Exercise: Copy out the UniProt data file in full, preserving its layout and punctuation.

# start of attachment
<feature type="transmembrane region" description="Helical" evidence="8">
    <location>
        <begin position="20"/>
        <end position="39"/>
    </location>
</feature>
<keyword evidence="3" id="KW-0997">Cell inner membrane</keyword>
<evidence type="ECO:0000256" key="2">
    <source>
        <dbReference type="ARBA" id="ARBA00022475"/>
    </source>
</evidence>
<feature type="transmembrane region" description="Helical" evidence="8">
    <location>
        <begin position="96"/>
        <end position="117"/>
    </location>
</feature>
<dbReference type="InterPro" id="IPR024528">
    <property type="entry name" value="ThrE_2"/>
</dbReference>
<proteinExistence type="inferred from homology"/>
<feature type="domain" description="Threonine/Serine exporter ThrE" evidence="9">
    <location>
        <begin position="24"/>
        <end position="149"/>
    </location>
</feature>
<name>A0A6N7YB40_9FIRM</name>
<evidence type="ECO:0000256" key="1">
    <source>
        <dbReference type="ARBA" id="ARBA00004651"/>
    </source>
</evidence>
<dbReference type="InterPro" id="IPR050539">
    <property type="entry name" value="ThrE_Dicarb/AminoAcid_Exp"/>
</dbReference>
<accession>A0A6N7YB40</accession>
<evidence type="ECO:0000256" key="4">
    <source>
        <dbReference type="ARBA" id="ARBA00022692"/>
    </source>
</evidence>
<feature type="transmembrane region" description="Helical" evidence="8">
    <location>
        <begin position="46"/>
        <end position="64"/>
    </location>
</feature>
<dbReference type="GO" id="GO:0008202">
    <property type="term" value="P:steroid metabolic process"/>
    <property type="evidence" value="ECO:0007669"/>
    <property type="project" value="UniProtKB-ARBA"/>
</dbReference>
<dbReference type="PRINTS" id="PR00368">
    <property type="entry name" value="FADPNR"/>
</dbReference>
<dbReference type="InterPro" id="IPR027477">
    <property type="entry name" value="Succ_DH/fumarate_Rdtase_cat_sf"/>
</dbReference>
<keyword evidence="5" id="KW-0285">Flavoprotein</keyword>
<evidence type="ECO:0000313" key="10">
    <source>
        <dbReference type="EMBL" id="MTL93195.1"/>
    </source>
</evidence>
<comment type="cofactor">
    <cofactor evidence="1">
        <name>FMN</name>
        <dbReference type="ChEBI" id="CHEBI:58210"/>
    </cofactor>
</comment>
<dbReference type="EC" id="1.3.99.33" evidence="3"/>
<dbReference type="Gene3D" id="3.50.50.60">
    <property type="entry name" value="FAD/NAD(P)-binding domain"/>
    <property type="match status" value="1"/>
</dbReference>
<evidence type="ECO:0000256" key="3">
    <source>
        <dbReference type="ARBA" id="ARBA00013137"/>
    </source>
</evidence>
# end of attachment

<feature type="transmembrane region" description="Helical" evidence="8">
    <location>
        <begin position="20"/>
        <end position="39"/>
    </location>
</feature>
<keyword evidence="3" id="KW-0997">Cell inner membrane</keyword>
<evidence type="ECO:0000256" key="2">
    <source>
        <dbReference type="ARBA" id="ARBA00022475"/>
    </source>
</evidence>
<feature type="transmembrane region" description="Helical" evidence="8">
    <location>
        <begin position="96"/>
        <end position="117"/>
    </location>
</feature>
<dbReference type="InterPro" id="IPR024528">
    <property type="entry name" value="ThrE_2"/>
</dbReference>
<proteinExistence type="inferred from homology"/>
<feature type="domain" description="Threonine/Serine exporter ThrE" evidence="9">
    <location>
        <begin position="24"/>
        <end position="149"/>
    </location>
</feature>
<name>A0A6N7YB40_9FIRM</name>
<evidence type="ECO:0000256" key="1">
    <source>
        <dbReference type="ARBA" id="ARBA00004651"/>
    </source>
</evidence>
<dbReference type="InterPro" id="IPR050539">
    <property type="entry name" value="ThrE_Dicarb/AminoAcid_Exp"/>
</dbReference>
<accession>A0A6N7YB40</accession>
<evidence type="ECO:0000256" key="4">
    <source>
        <dbReference type="ARBA" id="ARBA00022692"/>
    </source>
</evidence>
<feature type="transmembrane region" description="Helical" evidence="8">
    <location>
        <begin position="46"/>
        <end position="64"/>
    </location>
</feature>
<dbReference type="GO" id="GO:0008202">
    <property type="term" value="P:steroid metabolic process"/>
    <property type="evidence" value="ECO:0007669"/>
    <property type="project" value="UniProtKB-ARBA"/>
</dbReference>
<dbReference type="PRINTS" id="PR00368">
    <property type="entry name" value="FADPNR"/>
</dbReference>
<dbReference type="InterPro" id="IPR027477">
    <property type="entry name" value="Succ_DH/fumarate_Rdtase_cat_sf"/>
</dbReference>
<keyword evidence="5" id="KW-0285">Flavoprotein</keyword>
<evidence type="ECO:0000313" key="10">
    <source>
        <dbReference type="EMBL" id="MTL93195.1"/>
    </source>
</evidence>
<comment type="cofactor">
    <cofactor evidence="1">
        <name>FMN</name>
        <dbReference type="ChEBI" id="CHEBI:58210"/>
    </cofactor>
</comment>
<dbReference type="EC" id="1.3.99.33" evidence="3"/>
<dbReference type="Gene3D" id="3.50.50.60">
    <property type="entry name" value="FAD/NAD(P)-binding domain"/>
    <property type="match status" value="1"/>
</dbReference>
<evidence type="ECO:0000256" key="3">
    <source>
        <dbReference type="ARBA" id="ARBA00013137"/>
    </source>
</evidence>